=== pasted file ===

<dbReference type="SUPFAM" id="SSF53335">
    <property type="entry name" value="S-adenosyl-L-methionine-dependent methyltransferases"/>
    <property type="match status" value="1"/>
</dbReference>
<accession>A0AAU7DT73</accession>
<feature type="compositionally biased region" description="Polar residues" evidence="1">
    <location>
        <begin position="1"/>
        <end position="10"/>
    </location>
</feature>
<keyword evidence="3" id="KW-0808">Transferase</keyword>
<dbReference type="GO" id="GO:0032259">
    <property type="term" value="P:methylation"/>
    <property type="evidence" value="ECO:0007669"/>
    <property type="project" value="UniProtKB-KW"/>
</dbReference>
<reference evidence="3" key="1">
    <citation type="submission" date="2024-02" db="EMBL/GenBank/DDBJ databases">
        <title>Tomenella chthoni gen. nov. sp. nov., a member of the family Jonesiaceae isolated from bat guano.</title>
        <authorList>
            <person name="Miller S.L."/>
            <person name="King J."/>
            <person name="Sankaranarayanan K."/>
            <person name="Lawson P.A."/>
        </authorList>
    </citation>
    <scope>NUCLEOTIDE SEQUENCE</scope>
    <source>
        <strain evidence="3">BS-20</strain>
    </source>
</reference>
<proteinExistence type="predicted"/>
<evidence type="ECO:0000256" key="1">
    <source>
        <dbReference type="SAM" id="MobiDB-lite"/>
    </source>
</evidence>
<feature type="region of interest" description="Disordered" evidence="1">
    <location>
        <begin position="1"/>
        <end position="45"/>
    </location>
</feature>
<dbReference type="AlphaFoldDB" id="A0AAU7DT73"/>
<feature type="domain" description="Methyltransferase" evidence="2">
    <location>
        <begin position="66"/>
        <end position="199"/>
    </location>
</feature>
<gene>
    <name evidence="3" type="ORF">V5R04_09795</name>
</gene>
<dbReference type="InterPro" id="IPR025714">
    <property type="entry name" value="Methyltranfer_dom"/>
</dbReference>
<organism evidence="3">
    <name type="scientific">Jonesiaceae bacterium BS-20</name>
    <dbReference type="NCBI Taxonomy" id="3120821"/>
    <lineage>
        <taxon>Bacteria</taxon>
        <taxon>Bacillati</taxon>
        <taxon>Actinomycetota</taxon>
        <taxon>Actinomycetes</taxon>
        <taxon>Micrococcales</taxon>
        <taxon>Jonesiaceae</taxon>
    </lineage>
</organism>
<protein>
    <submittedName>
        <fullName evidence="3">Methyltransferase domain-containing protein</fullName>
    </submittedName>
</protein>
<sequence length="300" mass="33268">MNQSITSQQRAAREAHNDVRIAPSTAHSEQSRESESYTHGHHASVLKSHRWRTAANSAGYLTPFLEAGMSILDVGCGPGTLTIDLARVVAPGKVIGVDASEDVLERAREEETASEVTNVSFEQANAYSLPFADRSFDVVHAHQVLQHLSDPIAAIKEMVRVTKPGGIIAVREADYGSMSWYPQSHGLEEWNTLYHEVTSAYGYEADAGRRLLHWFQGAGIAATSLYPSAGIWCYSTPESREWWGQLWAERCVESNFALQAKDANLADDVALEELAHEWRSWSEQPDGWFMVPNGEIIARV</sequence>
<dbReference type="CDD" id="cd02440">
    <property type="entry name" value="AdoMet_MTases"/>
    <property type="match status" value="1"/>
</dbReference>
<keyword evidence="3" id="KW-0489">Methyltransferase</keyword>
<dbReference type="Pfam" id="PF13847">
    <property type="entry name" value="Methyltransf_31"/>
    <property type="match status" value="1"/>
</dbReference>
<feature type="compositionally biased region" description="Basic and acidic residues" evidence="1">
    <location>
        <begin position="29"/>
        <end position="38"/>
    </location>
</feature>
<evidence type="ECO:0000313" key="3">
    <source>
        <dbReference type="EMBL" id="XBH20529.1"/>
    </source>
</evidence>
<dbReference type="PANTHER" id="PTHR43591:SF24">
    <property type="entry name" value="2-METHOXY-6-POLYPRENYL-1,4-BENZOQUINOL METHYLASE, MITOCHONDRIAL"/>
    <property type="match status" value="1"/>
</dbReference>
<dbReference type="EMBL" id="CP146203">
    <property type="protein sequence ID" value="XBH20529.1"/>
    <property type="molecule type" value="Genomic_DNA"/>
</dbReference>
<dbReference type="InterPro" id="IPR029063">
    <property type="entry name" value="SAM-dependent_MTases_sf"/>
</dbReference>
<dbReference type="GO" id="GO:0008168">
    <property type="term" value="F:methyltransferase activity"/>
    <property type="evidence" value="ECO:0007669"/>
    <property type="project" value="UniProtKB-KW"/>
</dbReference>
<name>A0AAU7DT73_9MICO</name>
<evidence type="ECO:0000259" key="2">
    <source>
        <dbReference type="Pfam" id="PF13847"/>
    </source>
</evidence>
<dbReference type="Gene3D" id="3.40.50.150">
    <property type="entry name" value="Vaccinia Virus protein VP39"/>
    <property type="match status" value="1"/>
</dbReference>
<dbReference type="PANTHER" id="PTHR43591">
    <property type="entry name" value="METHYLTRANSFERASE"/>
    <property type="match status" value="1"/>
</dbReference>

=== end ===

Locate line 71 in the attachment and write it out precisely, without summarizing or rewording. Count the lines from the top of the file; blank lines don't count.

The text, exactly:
    <submittedName>